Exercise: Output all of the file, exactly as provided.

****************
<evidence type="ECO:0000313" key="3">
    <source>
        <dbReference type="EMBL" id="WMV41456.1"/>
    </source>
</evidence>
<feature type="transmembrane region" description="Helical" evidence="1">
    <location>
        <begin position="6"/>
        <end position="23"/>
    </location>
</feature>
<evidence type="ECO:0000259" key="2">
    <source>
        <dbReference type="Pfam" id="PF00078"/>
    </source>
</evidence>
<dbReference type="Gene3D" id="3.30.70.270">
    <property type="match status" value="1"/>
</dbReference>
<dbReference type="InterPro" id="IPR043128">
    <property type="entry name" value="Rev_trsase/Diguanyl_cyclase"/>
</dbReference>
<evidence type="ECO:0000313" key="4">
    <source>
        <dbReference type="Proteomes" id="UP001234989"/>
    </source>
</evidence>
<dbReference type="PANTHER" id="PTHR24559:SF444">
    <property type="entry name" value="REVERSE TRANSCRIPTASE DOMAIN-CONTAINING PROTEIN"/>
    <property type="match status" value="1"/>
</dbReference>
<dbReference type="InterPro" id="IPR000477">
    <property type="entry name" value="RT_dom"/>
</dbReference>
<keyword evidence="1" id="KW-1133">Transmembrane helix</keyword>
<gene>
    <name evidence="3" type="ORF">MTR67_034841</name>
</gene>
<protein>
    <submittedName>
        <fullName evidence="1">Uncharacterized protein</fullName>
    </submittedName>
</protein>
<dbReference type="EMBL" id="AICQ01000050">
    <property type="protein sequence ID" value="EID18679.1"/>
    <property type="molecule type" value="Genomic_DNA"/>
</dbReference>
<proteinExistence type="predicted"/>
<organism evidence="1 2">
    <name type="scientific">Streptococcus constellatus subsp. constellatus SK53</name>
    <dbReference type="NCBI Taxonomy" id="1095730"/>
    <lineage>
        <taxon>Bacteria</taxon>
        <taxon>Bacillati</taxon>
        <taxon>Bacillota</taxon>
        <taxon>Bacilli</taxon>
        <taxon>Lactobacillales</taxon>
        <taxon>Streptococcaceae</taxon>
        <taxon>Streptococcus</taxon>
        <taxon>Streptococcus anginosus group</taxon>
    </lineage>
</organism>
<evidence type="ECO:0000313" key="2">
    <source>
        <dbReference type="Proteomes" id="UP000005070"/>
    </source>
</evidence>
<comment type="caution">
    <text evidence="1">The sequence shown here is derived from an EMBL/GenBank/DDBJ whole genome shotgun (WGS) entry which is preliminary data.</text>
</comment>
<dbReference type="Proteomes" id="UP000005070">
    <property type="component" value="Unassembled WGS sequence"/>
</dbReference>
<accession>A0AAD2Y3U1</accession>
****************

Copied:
<evidence type="ECO:0000313" key="3">
    <source>
        <dbReference type="EMBL" id="WMV41456.1"/>
    </source>
</evidence>
<feature type="transmembrane region" description="Helical" evidence="1">
    <location>
        <begin position="6"/>
        <end position="23"/>
    </location>
</feature>
<evidence type="ECO:0000259" key="2">
    <source>
        <dbReference type="Pfam" id="PF00078"/>
    </source>
</evidence>
<dbReference type="Gene3D" id="3.30.70.270">
    <property type="match status" value="1"/>
</dbReference>
<dbReference type="InterPro" id="IPR043128">
    <property type="entry name" value="Rev_trsase/Diguanyl_cyclase"/>
</dbReference>
<evidence type="ECO:0000313" key="4">
    <source>
        <dbReference type="Proteomes" id="UP001234989"/>
    </source>
</evidence>
<dbReference type="PANTHER" id="PTHR24559:SF444">
    <property type="entry name" value="REVERSE TRANSCRIPTASE DOMAIN-CONTAINING PROTEIN"/>
    <property type="match status" value="1"/>
</dbReference>
<dbReference type="InterPro" id="IPR000477">
    <property type="entry name" value="RT_dom"/>
</dbReference>
<keyword evidence="1" id="KW-1133">Transmembrane helix</keyword>
<gene>
    <name evidence="3" type="ORF">MTR67_034841</name>
</gene>
<protein>
    <submittedName>
        <fullName evidence="1">Uncharacterized protein</fullName>
    </submittedName>
</protein>
<dbReference type="EMBL" id="AICQ01000050">
    <property type="protein sequence ID" value="EID18679.1"/>
    <property type="molecule type" value="Genomic_DNA"/>
</dbReference>
<proteinExistence type="predicted"/>
<organism evidence="1 2">
    <name type="scientific">Streptococcus constellatus subsp. constellatus SK53</name>
    <dbReference type="NCBI Taxonomy" id="1095730"/>
    <lineage>
        <taxon>Bacteria</taxon>
        <taxon>Bacillati</taxon>
        <taxon>Bacillota</taxon>
        <taxon>Bacilli</taxon>
        <taxon>Lactobacillales</taxon>
        <taxon>Streptococcaceae</taxon>
        <taxon>Streptococcus</taxon>
        <taxon>Streptococcus anginosus group</taxon>
    </lineage>
</organism>
<evidence type="ECO:0000313" key="2">
    <source>
        <dbReference type="Proteomes" id="UP000005070"/>
    </source>
</evidence>
<comment type="caution">
    <text evidence="1">The sequence shown here is derived from an EMBL/GenBank/DDBJ whole genome shotgun (WGS) entry which is preliminary data.</text>
</comment>
<dbReference type="Proteomes" id="UP000005070">
    <property type="component" value="Unassembled WGS sequence"/>
</dbReference>
<accession>A0AAD2Y3U1</accession>